Interview: Brooklyn chef Dalia Jurgensen


Brooklyn Pastry Chef Dalia Jurgensen Talks About Kitchen Life in New Book
By David Chiu

Fourteen years ago Dalia Jurgensen was learning the ropes of being a pastry cook. On her first night at Nobu, one of the hottest New York City restaurants, she was experiencing the hectic pace of working inside a kitchen where staff would shout orders and warnings and make fancy dishes that look and taste good. Yet those eye-opening first moments didn’t faze this newbie because she was working in a profession that she always wanted to be a part of.

“When I was in the kitchen I thought it was exciting that first day,” says Jurgensen, who is now the executive pastry chef at Dressler in Williamsburg. “The whole service aspect was weirdly similar to my experiences in high school and college where I worked in ice cream stores in the boardwalk. I somehow managed to be in this hot, very good restaurant.”

The story of that first night at Nobu and some awkward moments along the way (like the time she overcooked the chocolate genoise, or when she accidentally burned a hole through a pot) are just some of the moments told in her book Spiced. Since then Jurgensen has emerged as top-flight chef and culinary expert through determination and confidence in her abilities. She has worked at subsequent fine New York restaurants such as La Cote Basque, Tonic and Veritas.

Jurgensen says she had always wanted to write: she formerly worked in book publishing before she decided to switch careers. She was taking a writing workshop around the time she became a pastry chef in 1998, and then got in touch with a literary agent. “She suggested if I want to sell a book that I focus on something that has to do with restaurants,” Jurgensen recalls.

Spiced offers a glimpse of what life is like inside a restaurant: the long hours and the demands of fulfilling orders; being a female chef surrounded by sometimes chauvinistic men; the skill and precision involved in preparing intricate desserts and dishes; the relationship between cooks and waiters; and how a new restaurant’s survival depends so much on a great review from The New York Times.

“When I worked in an office, it was much more homogeneous,” she says. “There was a lot of politeness. But in a kitchen it was sort of a free-for-all. It felt much more real. Even if someone was horrible and you hated him or her, at least they were real and you could be yourself as long as you did your job.”

Originally from New Jersey, Jurgensen was interested in cooking since the age of five when she helped her mother out in their kitchen; she also saw cooking shows on PBS hosted by Julia Child and Martin Yan. When she got bored with her book publishing job she decided to enroll in a culinary school based on a TV ad she saw. Around that same time a friend of hers told her that Nobu was looking for someone to fill in as a pastry cook. Jurgensen interviewed for the job and got on board.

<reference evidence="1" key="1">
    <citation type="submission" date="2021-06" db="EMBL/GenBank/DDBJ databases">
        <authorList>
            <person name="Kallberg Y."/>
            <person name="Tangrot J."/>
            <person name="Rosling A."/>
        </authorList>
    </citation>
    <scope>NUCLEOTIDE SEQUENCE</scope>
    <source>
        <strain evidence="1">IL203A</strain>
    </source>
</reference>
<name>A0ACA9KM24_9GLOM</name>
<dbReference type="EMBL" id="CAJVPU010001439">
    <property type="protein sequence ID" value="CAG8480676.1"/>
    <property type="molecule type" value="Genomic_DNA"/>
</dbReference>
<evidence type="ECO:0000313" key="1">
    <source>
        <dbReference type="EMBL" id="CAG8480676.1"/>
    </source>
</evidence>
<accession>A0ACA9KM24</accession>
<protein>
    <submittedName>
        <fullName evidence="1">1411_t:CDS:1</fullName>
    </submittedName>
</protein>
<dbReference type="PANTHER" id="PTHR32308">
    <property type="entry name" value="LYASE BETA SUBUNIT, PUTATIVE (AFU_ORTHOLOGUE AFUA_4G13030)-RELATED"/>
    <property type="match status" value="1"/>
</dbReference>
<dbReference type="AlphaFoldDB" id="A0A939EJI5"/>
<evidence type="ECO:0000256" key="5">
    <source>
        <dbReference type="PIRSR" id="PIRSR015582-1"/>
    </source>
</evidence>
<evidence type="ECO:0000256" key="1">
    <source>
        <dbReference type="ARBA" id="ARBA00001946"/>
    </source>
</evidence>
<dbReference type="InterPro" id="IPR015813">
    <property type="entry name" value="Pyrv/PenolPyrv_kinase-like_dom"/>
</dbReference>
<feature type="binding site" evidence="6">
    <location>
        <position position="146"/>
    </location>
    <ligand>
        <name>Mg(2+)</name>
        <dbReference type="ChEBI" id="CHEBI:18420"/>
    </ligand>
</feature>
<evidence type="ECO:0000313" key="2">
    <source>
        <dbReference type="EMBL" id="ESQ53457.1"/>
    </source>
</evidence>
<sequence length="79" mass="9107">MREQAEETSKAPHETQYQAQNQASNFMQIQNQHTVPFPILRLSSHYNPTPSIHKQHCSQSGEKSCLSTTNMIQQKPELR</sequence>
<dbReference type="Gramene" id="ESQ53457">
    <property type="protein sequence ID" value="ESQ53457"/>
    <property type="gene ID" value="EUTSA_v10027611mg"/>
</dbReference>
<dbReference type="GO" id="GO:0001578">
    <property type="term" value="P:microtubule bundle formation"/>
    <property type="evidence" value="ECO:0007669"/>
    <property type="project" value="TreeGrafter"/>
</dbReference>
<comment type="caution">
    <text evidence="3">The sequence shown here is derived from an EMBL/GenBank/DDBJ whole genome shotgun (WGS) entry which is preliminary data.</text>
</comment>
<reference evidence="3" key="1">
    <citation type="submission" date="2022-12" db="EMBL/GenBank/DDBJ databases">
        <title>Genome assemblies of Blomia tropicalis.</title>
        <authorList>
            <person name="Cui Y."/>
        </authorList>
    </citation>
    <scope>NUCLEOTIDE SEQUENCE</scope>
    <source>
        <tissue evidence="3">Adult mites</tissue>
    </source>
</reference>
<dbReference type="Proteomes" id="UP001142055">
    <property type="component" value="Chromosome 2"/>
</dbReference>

“I didn’t realize that I could just get a job at a restaurant,” she says, “so that going to a culinary school was a necessary step I thought I had to take to get into a restaurant. I think it was a good first step for me because it put me in that direction. It forced me to take my decision seriously.”

The author describes in her book some of the elegant desserts she prepared in the places she worked at, such as a “pomegranate bombe” and a “chocolate espresso custard tart served with a “Cremisicle” sherbet.” Her favorite dessert to make is ice cream. “I like playing with flavors,” she explains. “I’m not a huge dessert eater, but I do like ice cream. Ice cream is a good base to play around with other textures and flavors. It’s very simple but it could be very satisfying,

Jurgensen’s new book arrives at a time of cooking’s popularity with the mainstream, especially reality kitchen shows featuring chefs like Gordon Ramsay of FOX’s Hell’s Kitchen. She prefers watching Bravo’s Top Chef . “What I like about Top Chef is that a lot of people are good cooks,” she says. “Being a good chef is about more than making good food. It’s about being organized; being able to do it every day; and being able to do it on different days with different ingredients.”

After working in several restaurants in Manhattan throughout her culinary career, Jurgensen currently works at Dressler, located in Williamsburg where she has also been a resident for 14 years.

We’re sort of the nicest restaurant in this part of town, so that’s an advantage for us,” she says. “You have an enormous amount of quality, and yet you have this relaxed, vaguely hipster thing…where you can get food and not have to have tablecloths and sit up straight. I’m much more interested in good food and have a good time [type of dining].”

Jurgensen says she plans to continue writing on subjects such as food and travel. As for how her past experiences in the kitchen has shaped her own life, she replies: “No matter what it is that you do, if you start out not being so good at it, if you keep giving it, you’ll get better at it. The biggest thing is not be discouraged and to have faith that you will improve.”

Dalia Jurgensen’s book Spiced is now available in bookstores. For more information on Jurgensen visit her Web site www.myspicedlife.com

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